While we could sit there deciphering each sharp or flat in a key signature each time we start learning a new piece or tune, committing at least the common ones to memory and being able to instantly interpret what finger patterns we'll be allowed, saves a lot of time and the potential of learning a piece incorrectly. There is never going to be one piece with three sharps that are (as they should be) F, C, and G, while another piece has three sharps too but this time they are B, C, and D, so it really doesn't make sense to have to get out the magnifying glass and inspect each one every time. Every key signature with three sharps will always have F, C, and G as those sharps and your finger patterns are always going to relate back to either the A major or F# minor scale.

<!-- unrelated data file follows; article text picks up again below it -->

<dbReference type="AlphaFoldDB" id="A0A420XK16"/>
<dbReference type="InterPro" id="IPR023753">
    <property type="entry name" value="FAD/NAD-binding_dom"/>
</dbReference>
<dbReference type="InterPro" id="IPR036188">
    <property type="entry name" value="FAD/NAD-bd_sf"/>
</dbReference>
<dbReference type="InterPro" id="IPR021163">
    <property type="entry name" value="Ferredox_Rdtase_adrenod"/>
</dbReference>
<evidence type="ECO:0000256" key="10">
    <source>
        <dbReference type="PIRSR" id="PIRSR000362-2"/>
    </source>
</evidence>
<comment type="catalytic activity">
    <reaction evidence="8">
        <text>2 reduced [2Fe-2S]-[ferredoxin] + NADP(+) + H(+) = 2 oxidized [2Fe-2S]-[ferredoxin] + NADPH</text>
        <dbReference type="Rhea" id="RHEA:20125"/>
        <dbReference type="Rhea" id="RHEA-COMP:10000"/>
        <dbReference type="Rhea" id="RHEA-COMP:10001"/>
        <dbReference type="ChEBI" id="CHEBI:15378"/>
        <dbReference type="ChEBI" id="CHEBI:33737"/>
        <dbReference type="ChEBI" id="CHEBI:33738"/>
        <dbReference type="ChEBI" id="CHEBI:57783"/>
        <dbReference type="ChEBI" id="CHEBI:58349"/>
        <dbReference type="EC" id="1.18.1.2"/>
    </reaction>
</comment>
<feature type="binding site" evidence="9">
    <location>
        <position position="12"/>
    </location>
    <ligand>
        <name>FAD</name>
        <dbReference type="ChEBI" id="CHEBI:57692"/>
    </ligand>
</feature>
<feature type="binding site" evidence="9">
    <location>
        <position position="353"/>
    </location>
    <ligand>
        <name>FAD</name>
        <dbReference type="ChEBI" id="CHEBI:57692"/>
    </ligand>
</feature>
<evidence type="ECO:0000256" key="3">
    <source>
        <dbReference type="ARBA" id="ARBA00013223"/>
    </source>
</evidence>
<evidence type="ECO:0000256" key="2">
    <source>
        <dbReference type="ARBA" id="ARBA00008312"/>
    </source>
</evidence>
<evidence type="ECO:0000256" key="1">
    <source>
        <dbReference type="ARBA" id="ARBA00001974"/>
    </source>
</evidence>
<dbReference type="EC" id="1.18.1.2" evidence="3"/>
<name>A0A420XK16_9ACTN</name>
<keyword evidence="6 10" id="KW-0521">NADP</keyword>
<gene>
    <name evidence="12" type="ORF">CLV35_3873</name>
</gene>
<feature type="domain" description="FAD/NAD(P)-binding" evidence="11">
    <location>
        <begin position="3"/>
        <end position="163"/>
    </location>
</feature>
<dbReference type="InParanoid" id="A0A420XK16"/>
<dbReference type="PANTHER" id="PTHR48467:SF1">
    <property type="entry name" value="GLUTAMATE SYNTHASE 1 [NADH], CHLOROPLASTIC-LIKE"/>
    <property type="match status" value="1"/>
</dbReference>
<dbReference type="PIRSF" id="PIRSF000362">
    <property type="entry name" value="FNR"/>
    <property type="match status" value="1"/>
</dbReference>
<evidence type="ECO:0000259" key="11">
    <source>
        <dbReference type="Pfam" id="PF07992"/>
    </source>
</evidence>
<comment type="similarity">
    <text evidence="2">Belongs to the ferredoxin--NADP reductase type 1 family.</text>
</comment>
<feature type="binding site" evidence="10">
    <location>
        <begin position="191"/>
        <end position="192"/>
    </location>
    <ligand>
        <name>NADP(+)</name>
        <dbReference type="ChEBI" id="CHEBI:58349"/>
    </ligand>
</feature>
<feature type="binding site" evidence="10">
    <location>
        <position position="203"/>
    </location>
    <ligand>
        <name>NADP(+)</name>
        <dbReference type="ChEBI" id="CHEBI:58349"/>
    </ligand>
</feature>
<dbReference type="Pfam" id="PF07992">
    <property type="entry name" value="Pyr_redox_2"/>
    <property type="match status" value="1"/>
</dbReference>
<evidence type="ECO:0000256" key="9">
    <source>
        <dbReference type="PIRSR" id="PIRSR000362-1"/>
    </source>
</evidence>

Key signatures are universal, but violin family instruments are uniquely designed to help us learn them.
Explore the following tables:
|No sharps||1 sharp||2 sharps||3 sharps||4 sharps||5 sharps||6 sharps||7 sharps|
|C major||G major||D major||A major||E major||B major||F# major||C# major|
|A minor||E minor||B minor||F# minor||C# minor||G# minor||D# minor||A# minor|
|No flats||1 flat||2 flat||3 flat||4 flat||5 flat||6 flat||7 flat|
|C major||F major||Bb major||Eb major||Ab major||Db major||Gb major||Cb major|
|A minor||D minor||G minor||C minor||F minor||Bb minor||Eb minor||Ab minor|
If all that makes your head swim, don’t worry, the pattern isn’t as random as it looks. Everything fits together.